Sunday, December 20, 2009

Token of Friendship, w/Strings Attached

“FRUGAL fatigue.” You have it? You know what it is, right? The condition – as defined by one of the commentators on CNBC's “Fast Money” – characterized by a weariness of being frugal and thus wanting to spend money. Of a great desire to pony up for something a bit more substantial than toothpaste and toilet paper. According to the “Fast Money” guy, many Americans are tired of T&T and crave SONY&DKNY&BMW&I-PHONE & the like. This being December, FF is probably taking a huge toll on lots of folk.

Yours Truly, on a strict money diet for many moons now, is not suffering from FF. But I would be remiss if I did not do my patriotic duty and lend a hand to my fellow Americans who are agitating to furiously and, no doubt, responsibly spend for the holidays. Over the next several days I will introduce a product (or brand) a day that I would buy for myself or someone else if I were spending (and could afford to, of course).

Let’s see, Gift No. 7, and the finale:

Late! No time to waste. Less than 30 minutes to peruse the eclectic, offbeat stock of Links of London, so thoughtfully arranged around the jewelry concern’s Park Avenue location, its second freestanding store in New York.

Straightaway, I set about my exploration of sterling silver and 18-karat gold cufflinks, pendants, money clips, necklaces, rings, charms and so forth. In search of that one piece that would speak to me.

Parched after venturing a ways, I had a glass of sparkling wine while I chatted to other guests and to the helpful and attentive staff, who talked up the stock with undisguised enthusiasm. Not a stiff upper lip amongst them. Armed with far more information about LoL than I would ever have occasion to use, I resumed the expedition.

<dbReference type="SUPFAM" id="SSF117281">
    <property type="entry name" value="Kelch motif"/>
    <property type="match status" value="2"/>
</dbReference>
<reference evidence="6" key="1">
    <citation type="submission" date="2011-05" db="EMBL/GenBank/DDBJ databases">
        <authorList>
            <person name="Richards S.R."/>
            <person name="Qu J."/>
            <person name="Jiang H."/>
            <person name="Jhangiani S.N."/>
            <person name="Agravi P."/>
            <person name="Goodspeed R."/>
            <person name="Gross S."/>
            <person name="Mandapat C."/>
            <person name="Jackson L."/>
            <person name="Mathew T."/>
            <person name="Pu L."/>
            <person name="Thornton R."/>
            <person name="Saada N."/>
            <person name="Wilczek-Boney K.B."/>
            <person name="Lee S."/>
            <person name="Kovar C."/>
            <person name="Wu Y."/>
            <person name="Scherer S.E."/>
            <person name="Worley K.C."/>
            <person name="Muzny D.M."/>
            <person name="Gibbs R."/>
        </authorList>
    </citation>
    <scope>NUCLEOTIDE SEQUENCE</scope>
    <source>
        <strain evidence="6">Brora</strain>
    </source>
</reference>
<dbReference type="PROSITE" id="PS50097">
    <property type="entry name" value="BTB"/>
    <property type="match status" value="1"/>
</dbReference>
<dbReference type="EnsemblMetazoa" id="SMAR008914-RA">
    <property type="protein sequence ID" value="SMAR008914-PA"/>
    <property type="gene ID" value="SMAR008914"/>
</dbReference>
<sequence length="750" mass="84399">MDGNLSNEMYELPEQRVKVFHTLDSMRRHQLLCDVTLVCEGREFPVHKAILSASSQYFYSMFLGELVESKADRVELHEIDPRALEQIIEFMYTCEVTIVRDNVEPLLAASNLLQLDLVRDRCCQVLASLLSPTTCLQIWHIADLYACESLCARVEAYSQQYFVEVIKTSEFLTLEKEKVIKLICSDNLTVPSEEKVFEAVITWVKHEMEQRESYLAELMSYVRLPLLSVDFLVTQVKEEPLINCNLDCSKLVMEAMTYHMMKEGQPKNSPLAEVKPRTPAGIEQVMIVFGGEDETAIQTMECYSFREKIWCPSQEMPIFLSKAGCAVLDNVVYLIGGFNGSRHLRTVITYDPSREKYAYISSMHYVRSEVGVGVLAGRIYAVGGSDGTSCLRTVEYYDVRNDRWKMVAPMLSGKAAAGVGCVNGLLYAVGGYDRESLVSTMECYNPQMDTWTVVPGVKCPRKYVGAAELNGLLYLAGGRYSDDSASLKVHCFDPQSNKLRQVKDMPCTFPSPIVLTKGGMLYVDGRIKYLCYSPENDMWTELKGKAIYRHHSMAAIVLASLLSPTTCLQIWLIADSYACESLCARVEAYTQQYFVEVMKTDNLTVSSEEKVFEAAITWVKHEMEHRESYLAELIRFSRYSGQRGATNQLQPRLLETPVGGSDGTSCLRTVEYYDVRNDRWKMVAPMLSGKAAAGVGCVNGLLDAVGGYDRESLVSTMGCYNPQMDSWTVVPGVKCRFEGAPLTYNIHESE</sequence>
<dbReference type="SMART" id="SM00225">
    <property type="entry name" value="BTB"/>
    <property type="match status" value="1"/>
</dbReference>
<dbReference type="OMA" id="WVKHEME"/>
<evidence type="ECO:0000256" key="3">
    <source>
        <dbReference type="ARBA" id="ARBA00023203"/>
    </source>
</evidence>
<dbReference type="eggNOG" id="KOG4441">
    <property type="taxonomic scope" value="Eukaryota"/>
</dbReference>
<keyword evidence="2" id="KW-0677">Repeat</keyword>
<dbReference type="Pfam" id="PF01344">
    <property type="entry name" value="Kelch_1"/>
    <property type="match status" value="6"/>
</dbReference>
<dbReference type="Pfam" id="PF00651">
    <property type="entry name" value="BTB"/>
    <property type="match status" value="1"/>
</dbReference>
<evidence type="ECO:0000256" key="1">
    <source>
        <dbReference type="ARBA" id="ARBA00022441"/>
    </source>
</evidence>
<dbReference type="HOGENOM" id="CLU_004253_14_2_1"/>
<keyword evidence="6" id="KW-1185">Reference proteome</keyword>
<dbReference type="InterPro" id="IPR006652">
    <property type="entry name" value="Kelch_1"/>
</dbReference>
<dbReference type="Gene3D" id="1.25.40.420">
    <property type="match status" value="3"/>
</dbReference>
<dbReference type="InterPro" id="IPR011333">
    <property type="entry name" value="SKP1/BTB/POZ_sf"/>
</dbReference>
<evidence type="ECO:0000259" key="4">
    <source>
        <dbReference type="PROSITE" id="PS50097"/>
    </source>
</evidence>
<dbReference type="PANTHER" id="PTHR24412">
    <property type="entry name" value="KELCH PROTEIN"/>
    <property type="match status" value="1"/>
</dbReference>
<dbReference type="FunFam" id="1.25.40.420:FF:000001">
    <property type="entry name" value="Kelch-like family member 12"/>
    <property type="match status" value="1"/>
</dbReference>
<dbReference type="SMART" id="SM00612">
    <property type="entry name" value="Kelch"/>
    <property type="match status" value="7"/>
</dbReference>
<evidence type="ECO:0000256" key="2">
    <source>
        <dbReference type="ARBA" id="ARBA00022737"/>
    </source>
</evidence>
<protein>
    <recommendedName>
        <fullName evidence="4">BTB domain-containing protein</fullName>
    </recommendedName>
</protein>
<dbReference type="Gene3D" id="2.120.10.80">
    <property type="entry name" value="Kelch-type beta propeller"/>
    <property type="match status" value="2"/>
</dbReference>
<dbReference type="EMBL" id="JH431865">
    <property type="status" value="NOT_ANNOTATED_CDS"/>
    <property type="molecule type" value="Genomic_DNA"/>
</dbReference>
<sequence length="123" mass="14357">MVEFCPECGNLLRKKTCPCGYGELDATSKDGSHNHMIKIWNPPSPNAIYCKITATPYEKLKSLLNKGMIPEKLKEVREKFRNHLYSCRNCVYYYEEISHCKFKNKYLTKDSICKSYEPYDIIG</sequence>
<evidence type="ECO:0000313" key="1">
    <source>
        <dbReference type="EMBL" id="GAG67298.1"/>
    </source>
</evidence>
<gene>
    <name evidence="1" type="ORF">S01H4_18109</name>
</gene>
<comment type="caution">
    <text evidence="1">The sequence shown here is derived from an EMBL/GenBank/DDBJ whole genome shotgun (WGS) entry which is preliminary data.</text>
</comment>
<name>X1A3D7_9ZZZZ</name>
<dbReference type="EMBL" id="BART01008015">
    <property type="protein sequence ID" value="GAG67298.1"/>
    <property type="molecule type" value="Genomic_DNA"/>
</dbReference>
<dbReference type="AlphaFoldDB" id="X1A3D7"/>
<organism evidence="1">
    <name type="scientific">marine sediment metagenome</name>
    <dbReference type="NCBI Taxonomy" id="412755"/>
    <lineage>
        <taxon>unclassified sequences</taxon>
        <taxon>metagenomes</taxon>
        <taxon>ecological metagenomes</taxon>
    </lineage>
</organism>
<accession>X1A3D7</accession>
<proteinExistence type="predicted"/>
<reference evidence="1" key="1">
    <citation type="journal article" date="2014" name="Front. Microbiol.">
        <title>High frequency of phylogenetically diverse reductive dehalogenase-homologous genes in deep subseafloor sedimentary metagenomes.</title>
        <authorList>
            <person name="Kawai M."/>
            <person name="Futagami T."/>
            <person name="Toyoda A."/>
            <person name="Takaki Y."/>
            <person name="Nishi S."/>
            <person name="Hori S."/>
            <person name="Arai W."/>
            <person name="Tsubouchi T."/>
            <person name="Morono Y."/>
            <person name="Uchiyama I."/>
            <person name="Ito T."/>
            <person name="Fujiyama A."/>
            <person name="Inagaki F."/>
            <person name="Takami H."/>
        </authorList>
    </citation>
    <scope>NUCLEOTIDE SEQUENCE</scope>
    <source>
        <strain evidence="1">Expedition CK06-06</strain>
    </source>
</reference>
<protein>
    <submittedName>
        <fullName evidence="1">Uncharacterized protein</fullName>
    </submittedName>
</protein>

At the center display case my gaze settled on a whole line of bracelets called friendship bracelets (pictured below and costing $180-$215, with some proceeds from sales going to the ONEXONE Children). But did I hear a faint voice in the corner of the case? Was it coming from the multi-colored band of threads that reminded me of the wires in those old-fangled bombs? And the wires in old-fangled car batteries? And the sort of strings childhood friends once upon a time utilized to craft bracelets for each other as expressions of their fealty – the jewelry version of the blood oath? The very same.

The counter staff person, an affable young chap, informed me that this was the Custom Friendship Bracelet (above, $295), or I would learn soon enough, the innards thereof. How fetching! And quaint! Only an erstwhile British law practitioner/fishmonger (and wife) who got started in the jewelry business with a gift of salmon-shaped cufflinks – hence the name, Links – to chefs to whom the couple supplied fish could fashion a bunch of strings willy nilly – et voila! – a friendship bracelet. The humor of it. So Monty Python. So Fawlty Towers. Gotta love those Brits. They could sell Americans toilet water as a cure for obesity and we’d buy it, I surmised.

Does one tie the strings together to close the – er – bracelet, I inquired rather without guile? All the while I am thinking that for 300 bucks those threads must be made from Egyptian cotton. Of course, I'd deduced that I could make one for 30 cents. Aware that I was quite serious and earnest, the staffer chuckled – “bless her clueless heart,” his expression seemed to say – and explained that from the threads one would, for instance, choose four colors and a desired width. Then all would be encased in sterling silver and would be fastened with a sterling clasp. Et voila!

I’d still wager that on this side of the pond Brits could make massive sales on toilet water.

Learn more about Links of London at and ONEXONE Children's Charity at

1 comment :

  1. This is perfect for our beneficiary children in the Philippines. It's a good souvenir for them because of its good meaning and sentimental value.


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